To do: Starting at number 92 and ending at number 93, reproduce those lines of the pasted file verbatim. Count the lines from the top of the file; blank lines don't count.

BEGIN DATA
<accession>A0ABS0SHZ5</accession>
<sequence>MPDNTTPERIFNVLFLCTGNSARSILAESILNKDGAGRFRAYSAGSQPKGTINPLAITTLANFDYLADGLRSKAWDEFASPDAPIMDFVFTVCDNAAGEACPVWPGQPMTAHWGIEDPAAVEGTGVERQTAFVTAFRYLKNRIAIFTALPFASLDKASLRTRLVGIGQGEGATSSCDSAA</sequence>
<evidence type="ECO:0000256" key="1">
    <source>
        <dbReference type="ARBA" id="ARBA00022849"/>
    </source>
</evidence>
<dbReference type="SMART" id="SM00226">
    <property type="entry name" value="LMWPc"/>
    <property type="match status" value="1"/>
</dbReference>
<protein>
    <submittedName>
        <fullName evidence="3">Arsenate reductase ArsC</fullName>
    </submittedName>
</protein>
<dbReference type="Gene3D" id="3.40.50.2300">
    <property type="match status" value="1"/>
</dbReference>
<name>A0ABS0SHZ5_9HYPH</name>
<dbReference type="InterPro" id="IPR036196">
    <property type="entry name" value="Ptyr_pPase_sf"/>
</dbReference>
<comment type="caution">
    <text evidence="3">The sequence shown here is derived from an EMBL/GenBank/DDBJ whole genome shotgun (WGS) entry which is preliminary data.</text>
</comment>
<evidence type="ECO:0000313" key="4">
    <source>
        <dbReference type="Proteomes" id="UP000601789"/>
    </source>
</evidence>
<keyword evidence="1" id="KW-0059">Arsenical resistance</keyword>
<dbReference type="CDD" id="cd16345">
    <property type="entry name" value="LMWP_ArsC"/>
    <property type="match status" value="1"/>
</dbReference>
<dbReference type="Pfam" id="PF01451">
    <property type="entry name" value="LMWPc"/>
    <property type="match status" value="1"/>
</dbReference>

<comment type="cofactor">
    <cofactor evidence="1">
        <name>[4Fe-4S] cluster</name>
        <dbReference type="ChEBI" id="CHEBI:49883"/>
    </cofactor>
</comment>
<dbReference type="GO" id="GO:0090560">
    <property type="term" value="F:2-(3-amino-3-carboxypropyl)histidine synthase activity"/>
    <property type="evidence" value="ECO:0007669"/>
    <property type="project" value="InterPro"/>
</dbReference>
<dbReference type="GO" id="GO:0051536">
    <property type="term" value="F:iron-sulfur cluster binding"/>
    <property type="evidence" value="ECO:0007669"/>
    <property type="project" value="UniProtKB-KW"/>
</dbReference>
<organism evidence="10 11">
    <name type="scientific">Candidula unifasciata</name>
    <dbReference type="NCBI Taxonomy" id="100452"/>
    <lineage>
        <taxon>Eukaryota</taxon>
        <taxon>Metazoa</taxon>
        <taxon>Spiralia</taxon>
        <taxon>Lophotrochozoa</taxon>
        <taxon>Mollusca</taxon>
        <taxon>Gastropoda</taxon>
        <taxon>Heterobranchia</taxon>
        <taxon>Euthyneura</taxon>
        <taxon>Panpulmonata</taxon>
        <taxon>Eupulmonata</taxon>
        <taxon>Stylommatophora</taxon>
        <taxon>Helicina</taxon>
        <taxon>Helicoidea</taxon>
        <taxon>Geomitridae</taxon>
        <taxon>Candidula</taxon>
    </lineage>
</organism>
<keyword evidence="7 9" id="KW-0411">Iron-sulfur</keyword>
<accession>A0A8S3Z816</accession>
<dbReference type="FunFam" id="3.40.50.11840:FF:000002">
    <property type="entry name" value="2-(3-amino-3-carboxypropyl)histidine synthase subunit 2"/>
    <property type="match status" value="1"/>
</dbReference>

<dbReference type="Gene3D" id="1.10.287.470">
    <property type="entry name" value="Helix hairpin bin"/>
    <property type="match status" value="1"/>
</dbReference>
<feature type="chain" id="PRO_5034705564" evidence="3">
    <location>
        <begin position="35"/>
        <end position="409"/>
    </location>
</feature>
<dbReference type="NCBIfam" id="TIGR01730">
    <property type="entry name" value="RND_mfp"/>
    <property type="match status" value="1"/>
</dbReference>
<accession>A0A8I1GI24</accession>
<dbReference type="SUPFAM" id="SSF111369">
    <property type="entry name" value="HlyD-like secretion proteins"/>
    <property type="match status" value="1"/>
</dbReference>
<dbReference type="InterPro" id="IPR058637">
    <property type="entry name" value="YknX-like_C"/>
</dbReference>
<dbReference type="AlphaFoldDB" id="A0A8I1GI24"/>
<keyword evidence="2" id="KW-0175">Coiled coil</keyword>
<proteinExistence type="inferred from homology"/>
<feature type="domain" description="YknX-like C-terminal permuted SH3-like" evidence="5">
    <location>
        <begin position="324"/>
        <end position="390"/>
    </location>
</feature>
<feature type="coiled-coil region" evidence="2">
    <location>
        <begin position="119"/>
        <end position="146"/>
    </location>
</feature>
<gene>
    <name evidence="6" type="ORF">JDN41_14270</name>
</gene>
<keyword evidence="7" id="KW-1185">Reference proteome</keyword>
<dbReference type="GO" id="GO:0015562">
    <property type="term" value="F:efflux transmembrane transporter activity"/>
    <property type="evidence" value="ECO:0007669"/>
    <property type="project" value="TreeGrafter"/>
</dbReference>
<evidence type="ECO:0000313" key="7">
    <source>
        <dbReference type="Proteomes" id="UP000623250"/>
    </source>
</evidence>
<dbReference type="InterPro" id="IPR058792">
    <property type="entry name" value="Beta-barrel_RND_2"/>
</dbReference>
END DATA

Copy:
    </location>
</feature>